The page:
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Credit card users should take advantage of low-interest cards, balance-transfer deals & interest-free periods, Commerce & Consumer Affairs Minister Kris Faafoi says

Credit card users should take advantage of low-interest cards, balance-transfer deals & interest-free periods, Commerce & Consumer Affairs Minister Kris Faafoi says
Kris Faafoi by Jacky Carpenter.

Commerce and Consumer Affairs Minister Kris Faafoi says banks must only charge credit card interest rates they are satisfied borrowers can repay without suffering substantial hardship, and is encouraging credit card using consumers to shop around.

Faafoi's comments to come after we pointed out our interview with The Co-operative Bank CEO David Cunningham. Cunningham describes the credit card market as "a real area of customer harm", saying it would be a worthy recipient of a probe by the Commerce Commission under its new market study powers

"I would expect credit card providers to charge fees that are fair and reasonable for consumers. Under the Credit Contracts and Consumer Finance Act, banks can only charge a credit card interest rate if they are satisfied that borrowers can make repayments without suffering substantial hardship," Faafoi said via a spokeswoman.

"I would encourage consumers to shop around and take advantage of low-interest cards, balance-transfer arrangements, and the interest-free period on cards to reduce the amount of interest they pay on credit cards."

Additionally Faafoi said the recent Financial Markets Authority (FMA) and Reserve Bank (RBNZ) report into bank conduct and culture shows New Zealand banks "need to lift their game" when it comes to identifying problems and risks, including in relation to how they sell products.

"I am considering the report’s recommendations on the regulation of bank conduct and will determine if regulations need to change," Faafoi said.

Following the conduct and culture report argued here that if the FMA and RBNZ are serious about making banks consider their customers' long-term outcomes they could start by taking a look at the credit card market.

Reserve Bank data shows credit card advances outstanding stood at $7.257 billion as of September, having risen 6.1% year-on-year. The weighted average interest rate on personal interest bearing advances was 17.9%, and the weighted average interest rate effective on all personal advances 11%. In 2017 total credit card billings in NZ reached $43.368 billion.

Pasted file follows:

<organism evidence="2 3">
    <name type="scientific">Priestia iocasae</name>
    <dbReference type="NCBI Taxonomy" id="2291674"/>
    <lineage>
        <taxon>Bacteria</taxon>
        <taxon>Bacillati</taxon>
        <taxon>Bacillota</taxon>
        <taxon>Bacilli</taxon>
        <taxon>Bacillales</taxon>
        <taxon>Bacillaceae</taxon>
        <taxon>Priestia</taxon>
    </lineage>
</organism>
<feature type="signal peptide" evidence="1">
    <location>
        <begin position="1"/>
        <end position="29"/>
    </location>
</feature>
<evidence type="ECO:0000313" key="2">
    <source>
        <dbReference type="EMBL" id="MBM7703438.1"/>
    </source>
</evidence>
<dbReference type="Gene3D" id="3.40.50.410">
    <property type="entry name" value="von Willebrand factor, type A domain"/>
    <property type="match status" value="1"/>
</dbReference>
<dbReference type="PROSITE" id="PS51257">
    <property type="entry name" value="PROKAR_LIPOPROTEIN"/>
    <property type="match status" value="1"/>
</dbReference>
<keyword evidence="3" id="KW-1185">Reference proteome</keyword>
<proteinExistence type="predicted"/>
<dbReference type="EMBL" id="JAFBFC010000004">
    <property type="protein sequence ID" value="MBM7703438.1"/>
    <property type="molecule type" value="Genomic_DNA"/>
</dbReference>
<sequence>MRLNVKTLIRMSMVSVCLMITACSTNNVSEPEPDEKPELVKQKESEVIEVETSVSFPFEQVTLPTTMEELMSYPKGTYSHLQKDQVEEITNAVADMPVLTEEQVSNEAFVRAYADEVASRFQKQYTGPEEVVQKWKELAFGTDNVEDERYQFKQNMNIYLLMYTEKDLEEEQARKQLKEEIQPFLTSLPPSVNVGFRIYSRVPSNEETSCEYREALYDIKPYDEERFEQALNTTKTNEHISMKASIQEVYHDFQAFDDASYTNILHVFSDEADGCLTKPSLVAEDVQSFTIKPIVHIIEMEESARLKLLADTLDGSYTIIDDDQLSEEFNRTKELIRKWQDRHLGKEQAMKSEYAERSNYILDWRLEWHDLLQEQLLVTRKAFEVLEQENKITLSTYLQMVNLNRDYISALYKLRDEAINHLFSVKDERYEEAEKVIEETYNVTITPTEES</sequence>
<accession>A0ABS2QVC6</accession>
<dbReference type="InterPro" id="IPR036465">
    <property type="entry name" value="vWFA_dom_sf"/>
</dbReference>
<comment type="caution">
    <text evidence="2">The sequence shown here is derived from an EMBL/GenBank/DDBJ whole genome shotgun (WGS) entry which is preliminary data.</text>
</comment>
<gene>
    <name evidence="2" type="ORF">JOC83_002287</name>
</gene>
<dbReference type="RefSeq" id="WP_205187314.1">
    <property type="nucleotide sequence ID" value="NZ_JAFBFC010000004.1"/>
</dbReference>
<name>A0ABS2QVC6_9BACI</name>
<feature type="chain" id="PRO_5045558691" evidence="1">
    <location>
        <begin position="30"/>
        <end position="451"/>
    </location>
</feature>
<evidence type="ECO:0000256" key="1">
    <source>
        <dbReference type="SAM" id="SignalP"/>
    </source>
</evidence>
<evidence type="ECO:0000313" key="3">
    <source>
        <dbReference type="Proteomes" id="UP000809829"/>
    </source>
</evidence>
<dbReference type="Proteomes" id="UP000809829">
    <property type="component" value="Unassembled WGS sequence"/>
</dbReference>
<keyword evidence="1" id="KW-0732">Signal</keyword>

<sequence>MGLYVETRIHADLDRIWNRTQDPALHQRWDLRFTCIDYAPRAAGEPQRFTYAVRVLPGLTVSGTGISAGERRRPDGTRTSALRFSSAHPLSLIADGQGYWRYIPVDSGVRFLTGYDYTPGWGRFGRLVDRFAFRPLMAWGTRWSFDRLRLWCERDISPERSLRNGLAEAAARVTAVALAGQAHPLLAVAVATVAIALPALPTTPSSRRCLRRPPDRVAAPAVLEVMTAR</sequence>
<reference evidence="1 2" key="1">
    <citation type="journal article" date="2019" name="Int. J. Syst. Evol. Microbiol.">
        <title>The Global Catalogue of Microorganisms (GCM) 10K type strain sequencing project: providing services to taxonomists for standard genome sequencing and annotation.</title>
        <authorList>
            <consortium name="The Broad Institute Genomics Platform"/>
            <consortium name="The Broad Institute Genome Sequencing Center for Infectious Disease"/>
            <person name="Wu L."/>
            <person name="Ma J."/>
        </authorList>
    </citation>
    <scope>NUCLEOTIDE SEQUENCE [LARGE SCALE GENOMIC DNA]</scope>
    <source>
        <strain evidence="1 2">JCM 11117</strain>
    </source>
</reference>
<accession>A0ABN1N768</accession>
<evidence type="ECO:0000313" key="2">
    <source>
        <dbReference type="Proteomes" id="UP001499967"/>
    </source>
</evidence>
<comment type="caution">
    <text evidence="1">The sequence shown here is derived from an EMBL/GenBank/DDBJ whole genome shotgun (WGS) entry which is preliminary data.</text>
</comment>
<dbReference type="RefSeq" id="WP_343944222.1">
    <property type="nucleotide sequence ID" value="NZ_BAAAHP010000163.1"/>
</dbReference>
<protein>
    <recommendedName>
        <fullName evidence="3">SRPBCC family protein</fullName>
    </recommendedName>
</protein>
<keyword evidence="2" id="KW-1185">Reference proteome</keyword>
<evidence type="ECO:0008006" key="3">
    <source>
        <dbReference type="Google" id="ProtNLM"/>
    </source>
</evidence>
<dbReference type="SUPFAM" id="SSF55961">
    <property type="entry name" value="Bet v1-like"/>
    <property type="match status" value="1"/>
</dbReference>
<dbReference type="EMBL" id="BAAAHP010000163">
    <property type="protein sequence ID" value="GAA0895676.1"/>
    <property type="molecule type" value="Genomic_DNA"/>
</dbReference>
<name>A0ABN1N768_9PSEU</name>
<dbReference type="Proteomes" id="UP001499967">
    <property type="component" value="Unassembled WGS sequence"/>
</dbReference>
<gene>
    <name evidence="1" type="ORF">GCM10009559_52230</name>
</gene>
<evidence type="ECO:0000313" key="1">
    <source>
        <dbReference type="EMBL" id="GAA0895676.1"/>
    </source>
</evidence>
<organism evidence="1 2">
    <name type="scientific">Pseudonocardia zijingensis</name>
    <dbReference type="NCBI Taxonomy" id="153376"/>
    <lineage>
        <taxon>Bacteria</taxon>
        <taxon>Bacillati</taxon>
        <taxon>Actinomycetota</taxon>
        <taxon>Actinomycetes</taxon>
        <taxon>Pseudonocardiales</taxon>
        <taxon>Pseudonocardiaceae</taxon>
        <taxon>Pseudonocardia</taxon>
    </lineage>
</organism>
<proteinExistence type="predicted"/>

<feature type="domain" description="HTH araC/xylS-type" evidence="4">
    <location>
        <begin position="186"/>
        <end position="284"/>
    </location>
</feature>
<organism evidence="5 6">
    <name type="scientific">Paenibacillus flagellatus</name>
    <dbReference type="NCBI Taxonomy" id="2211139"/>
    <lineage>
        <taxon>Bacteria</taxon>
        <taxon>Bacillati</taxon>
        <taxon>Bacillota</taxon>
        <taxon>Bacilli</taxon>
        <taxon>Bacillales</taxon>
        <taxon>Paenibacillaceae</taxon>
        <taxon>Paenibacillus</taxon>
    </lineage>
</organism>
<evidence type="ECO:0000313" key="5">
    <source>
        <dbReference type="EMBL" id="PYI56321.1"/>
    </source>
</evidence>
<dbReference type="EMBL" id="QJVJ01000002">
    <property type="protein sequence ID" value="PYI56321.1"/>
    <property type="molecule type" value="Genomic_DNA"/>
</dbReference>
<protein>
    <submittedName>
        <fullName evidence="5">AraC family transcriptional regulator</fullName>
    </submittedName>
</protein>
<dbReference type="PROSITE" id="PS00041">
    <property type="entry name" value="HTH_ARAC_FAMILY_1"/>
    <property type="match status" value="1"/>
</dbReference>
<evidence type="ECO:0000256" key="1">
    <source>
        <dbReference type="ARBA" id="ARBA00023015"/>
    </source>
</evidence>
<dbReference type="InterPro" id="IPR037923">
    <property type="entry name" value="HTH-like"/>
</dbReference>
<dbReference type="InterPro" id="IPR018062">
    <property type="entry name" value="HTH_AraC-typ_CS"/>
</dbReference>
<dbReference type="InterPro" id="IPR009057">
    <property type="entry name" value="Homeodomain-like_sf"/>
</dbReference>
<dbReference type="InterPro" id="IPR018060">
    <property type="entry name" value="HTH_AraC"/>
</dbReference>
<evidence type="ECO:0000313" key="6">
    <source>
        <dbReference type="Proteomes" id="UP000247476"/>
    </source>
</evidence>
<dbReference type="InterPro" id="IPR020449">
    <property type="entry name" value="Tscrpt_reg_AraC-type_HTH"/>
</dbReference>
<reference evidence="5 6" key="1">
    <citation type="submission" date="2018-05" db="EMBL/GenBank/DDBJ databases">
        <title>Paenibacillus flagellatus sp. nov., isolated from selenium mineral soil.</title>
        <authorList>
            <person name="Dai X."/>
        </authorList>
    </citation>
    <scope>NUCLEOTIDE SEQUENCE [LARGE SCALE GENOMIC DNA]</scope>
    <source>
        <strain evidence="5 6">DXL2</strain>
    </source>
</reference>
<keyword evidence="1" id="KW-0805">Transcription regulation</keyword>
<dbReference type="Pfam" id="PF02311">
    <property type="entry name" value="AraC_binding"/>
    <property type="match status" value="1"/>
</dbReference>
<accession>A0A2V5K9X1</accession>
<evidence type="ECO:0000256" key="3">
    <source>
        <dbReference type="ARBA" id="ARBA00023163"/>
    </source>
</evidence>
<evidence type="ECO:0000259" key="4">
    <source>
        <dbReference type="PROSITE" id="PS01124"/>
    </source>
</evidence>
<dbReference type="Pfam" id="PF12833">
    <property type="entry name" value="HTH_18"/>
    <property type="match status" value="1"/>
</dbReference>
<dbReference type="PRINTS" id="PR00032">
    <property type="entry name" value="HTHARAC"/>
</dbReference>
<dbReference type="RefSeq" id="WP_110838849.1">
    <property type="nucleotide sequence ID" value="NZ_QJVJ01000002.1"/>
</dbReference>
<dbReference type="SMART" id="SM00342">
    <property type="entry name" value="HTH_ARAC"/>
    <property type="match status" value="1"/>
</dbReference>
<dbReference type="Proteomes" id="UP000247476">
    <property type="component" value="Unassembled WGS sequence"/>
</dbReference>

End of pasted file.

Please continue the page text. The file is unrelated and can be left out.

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People could easily utilise balance transfers if they are carrying a card balance/s. 0, 1.9, short term or 5.95 life of loan. In fact people could slice off a small portion of their mortgage and pay less interest than their mortgage.
Of course, one major problem many NZers have in organising their banking now is the 60 to 90 minute ( or more) high wait time when attempting to phone their bank. The main banks often only have 1 person on the phones to cover the entire country!

Don't those credit card deals require you to sign up for more than 6 months?

Part of the issue with this, is often those who are in bad financial shape cannot get approval from another bank to make the balance transfer. In my time working the credit card line of a bank call centre, the number of customers wanting to balance transfer card debt of $20-$30k was ridiculous. And we definitely had more than 1 staff member, more like 100.

I use an airpoints visa, and use my visa for everything possible including as much business expenses as I can. I pay it off every month so I don't get charged any interest. It's really simple. If you can't work it out, you shouldn't be allowed a credit card and maybe Faafoi should put an IQ test on credit card applications.

People with high IQs could be charged higher interest regardless of whether they pay in full each month. This would bring some equity into the system and ensure high IQ folk pay their fair share instead of leeching off everyone else with their interest free cards and high rewards points, effectively receiving unearned income.

Or why not just make everyone who wears glasses, work in the fields like wot they done in Cambodia? Turned out a treat there.....real Equity

I agree, equal outcomes is a sure sign of a progressive society and our soaring inequality is proof that we need a real Woman Leader like Jacinda Adern in charge.

Zachary. My, My, Small things amuse small IQ's


You have stopped taking your meds again,haven’t you? Very naughty of you.

Just to humour you,how exactly would this be done? Would the IQ test be administered by the credit card company or by some other body? What would be seen as a high IQ?

Are you confined,or under supervision in the community? I wish you a speedy recovery.

Agreed this is the correct way to used a card.

It is interesting to see the difference in handing this sort of debt vs interest only property debt. If only one could write the credit card interest component off against personal income it would undoubtedly be more popular.

Go Zac. Smart people should be penalised for sure. Maybe a few whacks on the head with a bat might fix em.

I sincerely wish we had an effective government prepared to change the ongoing monopolistic setup we have where consumers are ripped off.
However us Kiwi consumers have to take lots of the blame. We accept any charges we are given and often just too lazy to do the math.
Maybe we suffer a sort of 'battered consumer syndrome' where we are to punchdrunk with excessive prices to complain. Or we might be suffering 'Stockholm Syndrome' and align ourselves with the commercial pirates who hold us hostage.


I also used an airports MasterCard. Milked it hard. 3 or 4 bond payments per year on credit meant free airport lounge entries. Airpoints meant free flights. gave it up though in favour of the TransferWise debit card which provides greater benefits